that ultimately paid for those little extras
that made her day.

 

#Micropoetry Monday: Irony

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When she gave birth to the daughter
who would cause her screams,
she did not know she was giving birth
to her own death 20 years later-
a death that would silence those screams.

She lived a life without regrets,
but then, she had no memory.
It was bliss.

Rhett
For if only he’d known she’d asked for him,
he would’ve never left Tara,
with Ashley alone & aggrieved—
Ashley, a milquetoast remnant of The Old South.
This Old South,
burnt & faded from Bonnie Blue
to bleached denim,
was now ashes that were
gone with the wind.

She was sorry she ever lied,
for because of her lie,
the lie became a truth.

For she’d wanted 7 children
& 1 husband,
but ended up with 7 husbands
& 1 child–
all because she had put
her husbands before the 1.

#Micropoetry Monday: Faith & Spirituality

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He preached to the masses
of their filthy rags of righteousness,
but it was when he preached the “Happy Texts”
that his people saw less the ugliness of man,
& more the beauty of the Divine.

They were not found in Salt Lake,
nor in the Church of Scientology.
They were not found in buildings,
nor in any book or prophet.
To know Him
was to know His Words–
words that had been translated
so many times,
that the person who sought Him
tried to make sense of what was left.

God was everywhere,
whether or not we chose to
drink Him in.
His DNA infiltrated our cells—
He had taken His image,
& made copies—
worth more than original
Picassos—
every one of which He paid
the highest price for;
though some would sell themselves
to the lowest bidder.

I’ve lived a thousand deaths such as these,
but the only two that will matter in the end,
will be the one that separates me from this earth,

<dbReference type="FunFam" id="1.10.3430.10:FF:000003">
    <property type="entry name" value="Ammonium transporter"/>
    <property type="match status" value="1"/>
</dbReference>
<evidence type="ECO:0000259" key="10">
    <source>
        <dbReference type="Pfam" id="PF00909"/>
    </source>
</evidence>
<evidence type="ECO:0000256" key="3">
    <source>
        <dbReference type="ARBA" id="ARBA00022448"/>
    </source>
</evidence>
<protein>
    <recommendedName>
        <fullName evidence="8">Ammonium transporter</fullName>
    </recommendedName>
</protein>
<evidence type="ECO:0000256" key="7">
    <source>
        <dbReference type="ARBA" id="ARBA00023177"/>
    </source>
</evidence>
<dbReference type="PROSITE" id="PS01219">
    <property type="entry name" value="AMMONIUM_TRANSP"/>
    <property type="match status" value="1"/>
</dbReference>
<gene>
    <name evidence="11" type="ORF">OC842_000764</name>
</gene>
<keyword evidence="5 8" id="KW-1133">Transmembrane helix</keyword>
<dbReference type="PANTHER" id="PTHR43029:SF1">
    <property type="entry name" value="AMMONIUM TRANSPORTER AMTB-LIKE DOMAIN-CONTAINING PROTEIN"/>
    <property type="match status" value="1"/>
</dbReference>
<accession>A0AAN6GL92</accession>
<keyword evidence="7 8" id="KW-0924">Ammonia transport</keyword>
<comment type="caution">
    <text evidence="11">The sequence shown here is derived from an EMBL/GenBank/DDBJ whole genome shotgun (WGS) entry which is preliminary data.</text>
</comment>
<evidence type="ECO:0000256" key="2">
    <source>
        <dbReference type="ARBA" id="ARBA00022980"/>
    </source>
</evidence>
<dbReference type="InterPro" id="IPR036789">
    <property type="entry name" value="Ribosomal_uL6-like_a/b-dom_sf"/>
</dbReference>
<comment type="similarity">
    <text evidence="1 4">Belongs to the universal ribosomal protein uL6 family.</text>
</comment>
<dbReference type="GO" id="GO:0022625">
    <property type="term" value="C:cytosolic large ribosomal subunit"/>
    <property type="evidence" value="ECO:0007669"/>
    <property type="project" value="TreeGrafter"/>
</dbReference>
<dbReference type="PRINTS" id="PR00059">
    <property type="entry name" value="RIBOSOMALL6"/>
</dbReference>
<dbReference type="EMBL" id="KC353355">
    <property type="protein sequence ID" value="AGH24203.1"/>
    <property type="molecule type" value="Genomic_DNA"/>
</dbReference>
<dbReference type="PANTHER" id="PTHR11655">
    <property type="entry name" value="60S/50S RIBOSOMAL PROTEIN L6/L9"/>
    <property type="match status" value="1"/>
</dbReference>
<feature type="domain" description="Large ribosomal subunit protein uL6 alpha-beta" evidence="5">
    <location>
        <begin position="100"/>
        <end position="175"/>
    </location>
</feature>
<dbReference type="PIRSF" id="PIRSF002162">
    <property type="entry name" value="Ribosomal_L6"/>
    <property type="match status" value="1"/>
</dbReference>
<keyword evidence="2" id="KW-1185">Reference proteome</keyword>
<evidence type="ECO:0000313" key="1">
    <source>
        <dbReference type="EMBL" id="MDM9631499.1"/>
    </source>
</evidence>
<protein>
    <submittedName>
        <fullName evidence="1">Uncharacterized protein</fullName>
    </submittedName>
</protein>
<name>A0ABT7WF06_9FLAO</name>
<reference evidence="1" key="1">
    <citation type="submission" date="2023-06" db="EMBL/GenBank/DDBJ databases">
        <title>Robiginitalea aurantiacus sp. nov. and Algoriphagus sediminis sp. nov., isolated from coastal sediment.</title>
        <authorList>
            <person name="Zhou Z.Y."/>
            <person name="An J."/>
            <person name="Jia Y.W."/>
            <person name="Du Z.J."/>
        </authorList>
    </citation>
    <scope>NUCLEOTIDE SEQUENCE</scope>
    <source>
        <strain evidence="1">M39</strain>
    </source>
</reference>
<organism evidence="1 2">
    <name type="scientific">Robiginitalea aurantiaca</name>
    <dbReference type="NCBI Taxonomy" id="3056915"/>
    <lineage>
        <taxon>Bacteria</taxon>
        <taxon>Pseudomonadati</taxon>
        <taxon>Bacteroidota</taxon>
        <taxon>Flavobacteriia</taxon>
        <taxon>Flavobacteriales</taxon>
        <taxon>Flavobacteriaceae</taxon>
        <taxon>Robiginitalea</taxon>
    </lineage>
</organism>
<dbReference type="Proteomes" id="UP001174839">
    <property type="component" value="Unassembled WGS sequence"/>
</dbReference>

& the one that reunites me with the God
whose work behind the scenes of my life
I recognize as per His direction.

When they eradicated all of the mental defects,
they eradicated the physical.
When they had done that,
they eradicated the ugly,
but in place of beauty,
there was only coldness,
& no one left to save
or be saved.

“For he shall grow up before him as a tender plant,
and as a root out of a dry ground: he hath no form nor comeliness;
and when we shall see him, there is no beauty that we should desire him.”
(Isaiah 53:2)

#Micropoetry Monday: The Writer’s Life

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Subject & Verb had a disagreement,
for Dynamic Verb believed it was superior
to Static Subject,
until Verb realized that without a vessel,
his work could not be done.

Colon was feeling plugged up,
Comma, overused.
They walked into a bar,
where they ran into a few Grammar Nazis,
joining their party.
That night, they conceived the Semicolon,
who kept them merry with her many winks.

Haiku was reflective–
a woman of few syllables,
a mindful minimalist,
a practitioner of Zentangle;
Limerick was a jolly sort–
the intellectual equivalent
of Knock-Knock jokes–
& was full of puns & fun.
Between the 2,
they coexisted,
realizing even though they were
from different cultures,
they were both still poetry.

She grew up on Mother Goose,
coming of age with Dylan Thomas.
She still saw the worth in the former,
for it fostered her love of poetry–
a love that would lead her to the latter.

He was a 52-story anthology,
she, a full-length novella.
Each had something to offer the reader:
he, short-term gratification,
& she, total immersion.